Card, a political veteran long before he was tapped to be White House chief of staff, credits much of his ability to provide President Bush with guidance to lessons learned early in his career. Like all smart professionals working their way up the ladder, he spent his formative years taking mental notes on how to best serve the most demanding of bosses.
"I was very fortunate because I worked under every chief of staff that worked under President Reagan to President [H.W.] Bush," he says. "They were very different experiences under very different scenarios, so I had an opportunity to watch different personalities at different times manage unbelievably difficult challenges."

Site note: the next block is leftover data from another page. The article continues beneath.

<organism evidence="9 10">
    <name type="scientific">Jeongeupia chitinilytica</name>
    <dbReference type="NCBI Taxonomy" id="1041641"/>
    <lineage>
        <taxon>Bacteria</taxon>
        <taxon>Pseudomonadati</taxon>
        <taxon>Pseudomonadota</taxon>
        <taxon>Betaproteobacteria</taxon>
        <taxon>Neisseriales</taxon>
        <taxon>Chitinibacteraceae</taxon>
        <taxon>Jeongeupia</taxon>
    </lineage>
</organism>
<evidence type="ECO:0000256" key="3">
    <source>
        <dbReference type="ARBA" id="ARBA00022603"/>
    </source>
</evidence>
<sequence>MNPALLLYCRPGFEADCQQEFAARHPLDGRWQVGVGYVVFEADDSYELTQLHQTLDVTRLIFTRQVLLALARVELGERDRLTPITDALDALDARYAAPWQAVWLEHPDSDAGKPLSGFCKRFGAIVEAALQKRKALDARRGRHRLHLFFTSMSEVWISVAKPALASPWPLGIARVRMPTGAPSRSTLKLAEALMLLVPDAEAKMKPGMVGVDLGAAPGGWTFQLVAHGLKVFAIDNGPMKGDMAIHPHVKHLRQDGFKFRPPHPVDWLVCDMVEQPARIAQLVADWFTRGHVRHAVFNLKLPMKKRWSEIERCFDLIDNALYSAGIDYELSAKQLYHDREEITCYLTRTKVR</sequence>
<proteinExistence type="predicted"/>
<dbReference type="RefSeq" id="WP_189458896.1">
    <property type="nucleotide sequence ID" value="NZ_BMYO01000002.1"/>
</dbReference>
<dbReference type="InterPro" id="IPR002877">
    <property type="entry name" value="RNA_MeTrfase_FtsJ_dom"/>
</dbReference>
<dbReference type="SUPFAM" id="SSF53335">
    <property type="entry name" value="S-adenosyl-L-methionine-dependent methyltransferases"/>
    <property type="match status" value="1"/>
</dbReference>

Taken under the wings of Republican Party power brokers like Jim Baker, Howard Baker, and John Sununu, Card had years to figure out which strategies were most effective when dealing with the president. "I learned good things and bad things from every one of my predecessors," he says. "And there were many more good things I learned than bad things, but I did try to avoid some of that which I saw didn't work with other chiefs of staff."
Each boss is different – their power, their personality, their responsibilities – so strategies for dealing with them ought to vary accordingly. Therefore, effective workers must adapt to the needs of their employer. As Card points out, the easiest way to know what adjustments need to be made is to watch and learn from those around you. Copy their successful strategies and avoid repeating others' mistakes.